The Brooklyn Rail

JUL-AUG 2017

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JUL-AUG 2017 Issue
Music Highly Selective Listings

Brooklyn Rail Highly Selective Music Listings

July 11 - 22: Lincoln Center Festival. The festival has its usual fare of music, dance, and theater, with two exceptional events: “Ornate Coleman: Tomorrow is the Question” features a look at Ornette’s least known and understood work via a revival of his Prime Time band, and especially through a concert of his excellent composed chamber music, performed by Ensemble Signal. Then from July 20 - 22, electronic music pioneer Morton Subotnick and vocalist Joan La Barbera will present classics, old and new: Silver Apples of the Moon and Crowds and Power.

July 13: John Giorno Band at Red Bull Studios. Though a bit of indirect self-promotion (the Rail is publishing the catalog of this exhibit as a special issue), this “record release celebration” from the indispensable poet-artist-musician-activist-etc. is a rare opportunity to catch a reprise of one of his legendary performances. Post-beat post-punk poetry and classic NYC punk rock, the LP, Im Rock Hard is a collection of tracks from the ’80s, nine previously unreleased. Limited edition and hand-signed, the album is not cheap, but at least hit the show for the memories.

July 14: Mad Max with live score by Morricone Youth at Monty Hall. When George Miller’s Mad Max was first released in the United States, it was in a dubbed version—the characters’ Australian accents in the original were deemed unintelligible to American ears. Morricone Youth sidestep the issue entirely with their propulsive live score, out this year on LP from Light in the Attic.

July 14: David Rosenboom/Viv Corringham at ISSUE Project Room. A new piece from each artist; Rosenboom is a cutting edge electronic composer and musician, Corringham a sound artist whose fundamental tool is her voice. Their new works will interact with the exceptional acoustics of ISSUE’s Boreum Place hall, while also responding to an invention from Paul Geluso, the 3D Sound Object. Go see it for yourself.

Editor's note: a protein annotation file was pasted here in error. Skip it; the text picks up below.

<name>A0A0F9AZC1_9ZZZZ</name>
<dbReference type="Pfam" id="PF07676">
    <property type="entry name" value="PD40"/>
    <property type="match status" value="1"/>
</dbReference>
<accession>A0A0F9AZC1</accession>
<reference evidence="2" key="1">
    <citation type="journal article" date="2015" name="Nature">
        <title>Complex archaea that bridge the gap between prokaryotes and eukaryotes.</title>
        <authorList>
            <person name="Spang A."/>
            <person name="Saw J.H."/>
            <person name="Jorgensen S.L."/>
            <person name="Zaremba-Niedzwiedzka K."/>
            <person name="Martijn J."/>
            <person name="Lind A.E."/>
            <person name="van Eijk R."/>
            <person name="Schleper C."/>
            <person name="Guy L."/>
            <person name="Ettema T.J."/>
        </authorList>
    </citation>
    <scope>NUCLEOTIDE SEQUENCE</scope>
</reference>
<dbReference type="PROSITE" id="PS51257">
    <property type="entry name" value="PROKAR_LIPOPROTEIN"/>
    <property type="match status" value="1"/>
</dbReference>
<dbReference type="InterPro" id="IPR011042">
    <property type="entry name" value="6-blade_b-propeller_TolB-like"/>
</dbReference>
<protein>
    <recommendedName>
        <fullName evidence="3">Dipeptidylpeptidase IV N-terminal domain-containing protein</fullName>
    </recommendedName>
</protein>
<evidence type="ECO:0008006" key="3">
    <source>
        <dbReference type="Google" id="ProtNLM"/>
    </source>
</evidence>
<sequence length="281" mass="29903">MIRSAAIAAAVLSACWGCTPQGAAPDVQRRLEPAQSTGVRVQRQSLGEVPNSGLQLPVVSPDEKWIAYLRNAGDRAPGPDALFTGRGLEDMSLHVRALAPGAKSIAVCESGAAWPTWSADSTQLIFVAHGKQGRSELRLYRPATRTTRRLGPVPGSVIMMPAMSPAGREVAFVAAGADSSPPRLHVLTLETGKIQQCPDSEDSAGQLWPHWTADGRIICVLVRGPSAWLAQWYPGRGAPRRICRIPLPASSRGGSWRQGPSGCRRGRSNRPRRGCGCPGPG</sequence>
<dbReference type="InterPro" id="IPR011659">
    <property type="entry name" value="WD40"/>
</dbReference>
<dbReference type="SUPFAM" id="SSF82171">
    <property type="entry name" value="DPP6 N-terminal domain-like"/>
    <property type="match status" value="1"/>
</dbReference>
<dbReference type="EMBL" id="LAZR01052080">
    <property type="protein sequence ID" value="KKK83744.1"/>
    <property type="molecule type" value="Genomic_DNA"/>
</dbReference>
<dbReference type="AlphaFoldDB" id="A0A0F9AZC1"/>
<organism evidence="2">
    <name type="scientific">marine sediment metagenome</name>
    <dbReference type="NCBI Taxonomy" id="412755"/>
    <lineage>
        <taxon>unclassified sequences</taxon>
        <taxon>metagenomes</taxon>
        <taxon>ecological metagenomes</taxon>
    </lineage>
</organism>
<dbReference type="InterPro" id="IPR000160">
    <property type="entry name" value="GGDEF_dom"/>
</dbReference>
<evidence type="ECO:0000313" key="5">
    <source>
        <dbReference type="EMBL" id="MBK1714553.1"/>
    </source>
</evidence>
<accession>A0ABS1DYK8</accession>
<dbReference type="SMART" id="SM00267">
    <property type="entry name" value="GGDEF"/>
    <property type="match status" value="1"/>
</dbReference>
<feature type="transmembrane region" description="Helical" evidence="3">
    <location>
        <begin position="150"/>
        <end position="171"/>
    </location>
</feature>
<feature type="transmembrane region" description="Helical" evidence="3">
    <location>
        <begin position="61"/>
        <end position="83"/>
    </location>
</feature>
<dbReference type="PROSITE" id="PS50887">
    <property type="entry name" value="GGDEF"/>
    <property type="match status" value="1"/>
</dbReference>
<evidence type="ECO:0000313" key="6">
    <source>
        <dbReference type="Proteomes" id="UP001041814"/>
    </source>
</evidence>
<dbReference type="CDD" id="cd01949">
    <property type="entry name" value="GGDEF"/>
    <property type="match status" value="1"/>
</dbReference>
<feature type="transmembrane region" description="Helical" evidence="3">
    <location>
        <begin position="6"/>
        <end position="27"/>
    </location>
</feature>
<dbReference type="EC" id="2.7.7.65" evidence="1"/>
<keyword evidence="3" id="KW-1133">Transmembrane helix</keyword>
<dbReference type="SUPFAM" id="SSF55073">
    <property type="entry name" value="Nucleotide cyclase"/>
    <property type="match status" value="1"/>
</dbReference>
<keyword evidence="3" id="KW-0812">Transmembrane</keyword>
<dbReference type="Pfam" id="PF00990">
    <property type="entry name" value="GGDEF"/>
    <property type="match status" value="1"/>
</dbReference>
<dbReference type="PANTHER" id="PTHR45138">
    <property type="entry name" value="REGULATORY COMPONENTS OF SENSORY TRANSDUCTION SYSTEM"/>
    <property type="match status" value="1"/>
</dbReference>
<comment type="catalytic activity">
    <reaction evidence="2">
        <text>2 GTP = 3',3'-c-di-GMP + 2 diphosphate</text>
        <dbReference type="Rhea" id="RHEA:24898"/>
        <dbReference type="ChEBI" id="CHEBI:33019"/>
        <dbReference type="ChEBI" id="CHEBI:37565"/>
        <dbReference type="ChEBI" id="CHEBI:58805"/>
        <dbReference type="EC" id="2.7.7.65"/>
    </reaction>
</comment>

July 16: House and Land at Union Pool. Catch Appalachian duo House and Land playing a daytime set at Union Pool before the left-swiping late-night hoards descend upon the place and dispel with their hormonal frenzy the dark, insistent music of guitarist Sarah Louise and fiddler Sally Ann Morgan.

July 18: Orpheus Chamber Orchestra at the Naumburg Bandshell. The best things in summer are free; the free music. In the relative coolness of Central Park, you will enjoy the clarifying power of the condcutorless Orpheus Orchestra playing Bach’s Brandenburg Concertos 2, 3, 5, and 6, and a new companion, Music by Christopher Theofanidis.

July 22: Gimme Tinnitus Mixtape Release at the Gutter. Five heavy bands—Puff Pieces, Sleepies, Parlor Walls, Dead Tenants, and Fraidycat—converge on the Gutter to mark the release of curator/promoter/blogger/organizer/whatever Gimme Tinnitus’s new mixtape, out on Mirror Universe Tapes. Five bucks gets you in; shoe rental is extra.

July 29: Priests at Brooklyn Bazaar. Is it a punk song if it has a bridge? The Ramones knew the value of a pop song but they never needed anything more than verse/chorus. Well, we live in fallen times; decadence reigns. DC punks Priests have plenty of punk attitude, but they also go in for structure, production, politics, good lyrics—all of it brings to mind the Pynchon dictum: “Be cool, but care.”

July 29: Preoccupations at Rough Trade. Matt Flegel and Mike Wallace used to play in a band called Women, which played brilliant, off-kilter sprong rock. When Women disbanded, Flegel and Wallace formed a band with Scott Munro and Daniel Christansen called Viet Cong. After releasing one self-titled record, the band realized how bad a name Viet Cong was, renamed themselves Preoccupations, and released another self-titled record. Caught up now? Good. Now catch the band at Rough Trade. Wallace’s drumming alone is worth the ticket.

July 29: Joanna Wallfisch at National Sawdust. Joanna Wallfisch is one of the few singers who can confidently navigate the ethereal regions where jazz, pop, and art song mingle. She has a new release, Blood and Bone, upcoming, but this gig is dedicated to her multi-media performance, The Great Song Cycle Song Cycle. what she calls a “solo concert tour via bicycle,” music gestated from a solo biking trip from Portland to Los Angeles.

August 1 - 6: Zeena Parkins residency at the Stone. Parkins is an original—a composer and improvising/avant-garde harpist—and one of the original figures in the late 20th century NY “Downtown” scene. Her residency features the breadth of her ideas and musicality—every set is worth seeing, but particular highlights are her new MXM Trio on August 1, her bringing out the electric harp August 4, and her group Green Dome: harp with drums and prepared piano (August 6).

August 19: Dustin Wong and Takako Minekawa at Baby’s All Right. Wong is a virtuosic guitarist known for his work with Baltimore band Ponytail; Minekawa’s career stretches back to the 1990s. Touring in support of their third album as collaborators, Are Euphoria, the duo plays exuberant, layered music.

August 26: Tyvek at Union Pool. Detroit punks Tyvek play a day show at Union Pool. Don’t let summer pass by without experiencing heatstroke on a concrete patio, beer can sweating in your hand, barre chords merging with the fluttering air. The band might have a song about an air conditioner, but it’s really all about the heat.


The Brooklyn Rail

JUL-AUG 2017

All Issues